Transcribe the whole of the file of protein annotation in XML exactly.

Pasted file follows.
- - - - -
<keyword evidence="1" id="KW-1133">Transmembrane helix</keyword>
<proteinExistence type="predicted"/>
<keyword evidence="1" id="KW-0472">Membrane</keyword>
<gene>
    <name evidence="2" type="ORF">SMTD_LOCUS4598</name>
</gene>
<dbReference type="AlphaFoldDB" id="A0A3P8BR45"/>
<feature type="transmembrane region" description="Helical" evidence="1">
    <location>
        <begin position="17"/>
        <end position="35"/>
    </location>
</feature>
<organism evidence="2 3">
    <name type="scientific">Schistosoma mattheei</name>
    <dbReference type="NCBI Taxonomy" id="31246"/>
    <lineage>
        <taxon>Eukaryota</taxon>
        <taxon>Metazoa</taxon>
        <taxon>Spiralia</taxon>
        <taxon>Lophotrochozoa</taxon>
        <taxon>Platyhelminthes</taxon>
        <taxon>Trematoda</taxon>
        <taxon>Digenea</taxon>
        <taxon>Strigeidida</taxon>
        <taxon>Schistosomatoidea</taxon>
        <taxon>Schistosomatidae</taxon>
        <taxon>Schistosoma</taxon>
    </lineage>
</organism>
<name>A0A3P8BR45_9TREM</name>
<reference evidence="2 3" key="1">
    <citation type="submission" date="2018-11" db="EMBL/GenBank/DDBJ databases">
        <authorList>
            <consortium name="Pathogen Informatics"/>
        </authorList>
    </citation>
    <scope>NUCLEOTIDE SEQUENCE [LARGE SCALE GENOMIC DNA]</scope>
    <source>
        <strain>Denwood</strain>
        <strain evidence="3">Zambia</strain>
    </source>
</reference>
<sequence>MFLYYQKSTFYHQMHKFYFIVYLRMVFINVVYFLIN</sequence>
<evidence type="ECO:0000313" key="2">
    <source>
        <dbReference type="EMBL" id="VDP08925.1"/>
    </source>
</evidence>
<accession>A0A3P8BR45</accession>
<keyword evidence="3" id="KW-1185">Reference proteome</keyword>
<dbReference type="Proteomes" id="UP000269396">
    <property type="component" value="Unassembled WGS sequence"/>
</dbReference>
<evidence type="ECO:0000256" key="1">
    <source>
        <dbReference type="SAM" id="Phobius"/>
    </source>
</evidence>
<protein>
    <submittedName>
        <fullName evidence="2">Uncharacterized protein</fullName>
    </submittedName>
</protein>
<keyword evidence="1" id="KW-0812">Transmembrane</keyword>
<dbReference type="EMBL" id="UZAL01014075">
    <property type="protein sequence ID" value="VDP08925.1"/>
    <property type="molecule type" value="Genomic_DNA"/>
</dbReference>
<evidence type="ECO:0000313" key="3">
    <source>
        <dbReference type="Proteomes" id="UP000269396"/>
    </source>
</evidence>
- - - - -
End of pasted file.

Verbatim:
<keyword evidence="1" id="KW-1133">Transmembrane helix</keyword>
<proteinExistence type="predicted"/>
<keyword evidence="1" id="KW-0472">Membrane</keyword>
<gene>
    <name evidence="2" type="ORF">SMTD_LOCUS4598</name>
</gene>
<dbReference type="AlphaFoldDB" id="A0A3P8BR45"/>
<feature type="transmembrane region" description="Helical" evidence="1">
    <location>
        <begin position="17"/>
        <end position="35"/>
    </location>
</feature>
<organism evidence="2 3">
    <name type="scientific">Schistosoma mattheei</name>
    <dbReference type="NCBI Taxonomy" id="31246"/>
    <lineage>
        <taxon>Eukaryota</taxon>
        <taxon>Metazoa</taxon>
        <taxon>Spiralia</taxon>
        <taxon>Lophotrochozoa</taxon>
        <taxon>Platyhelminthes</taxon>
        <taxon>Trematoda</taxon>
        <taxon>Digenea</taxon>
        <taxon>Strigeidida</taxon>
        <taxon>Schistosomatoidea</taxon>
        <taxon>Schistosomatidae</taxon>
        <taxon>Schistosoma</taxon>
    </lineage>
</organism>
<name>A0A3P8BR45_9TREM</name>
<reference evidence="2 3" key="1">
    <citation type="submission" date="2018-11" db="EMBL/GenBank/DDBJ databases">
        <authorList>
            <consortium name="Pathogen Informatics"/>
        </authorList>
    </citation>
    <scope>NUCLEOTIDE SEQUENCE [LARGE SCALE GENOMIC DNA]</scope>
    <source>
        <strain>Denwood</strain>
        <strain evidence="3">Zambia</strain>
    </source>
</reference>
<sequence>MFLYYQKSTFYHQMHKFYFIVYLRMVFINVVYFLIN</sequence>
<evidence type="ECO:0000313" key="2">
    <source>
        <dbReference type="EMBL" id="VDP08925.1"/>
    </source>
</evidence>
<accession>A0A3P8BR45</accession>
<keyword evidence="3" id="KW-1185">Reference proteome</keyword>
<dbReference type="Proteomes" id="UP000269396">
    <property type="component" value="Unassembled WGS sequence"/>
</dbReference>
<evidence type="ECO:0000256" key="1">
    <source>
        <dbReference type="SAM" id="Phobius"/>
    </source>
</evidence>
<protein>
    <submittedName>
        <fullName evidence="2">Uncharacterized protein</fullName>
    </submittedName>
</protein>
<keyword evidence="1" id="KW-0812">Transmembrane</keyword>
<dbReference type="EMBL" id="UZAL01014075">
    <property type="protein sequence ID" value="VDP08925.1"/>
    <property type="molecule type" value="Genomic_DNA"/>
</dbReference>
<evidence type="ECO:0000313" key="3">
    <source>
        <dbReference type="Proteomes" id="UP000269396"/>
    </source>
</evidence>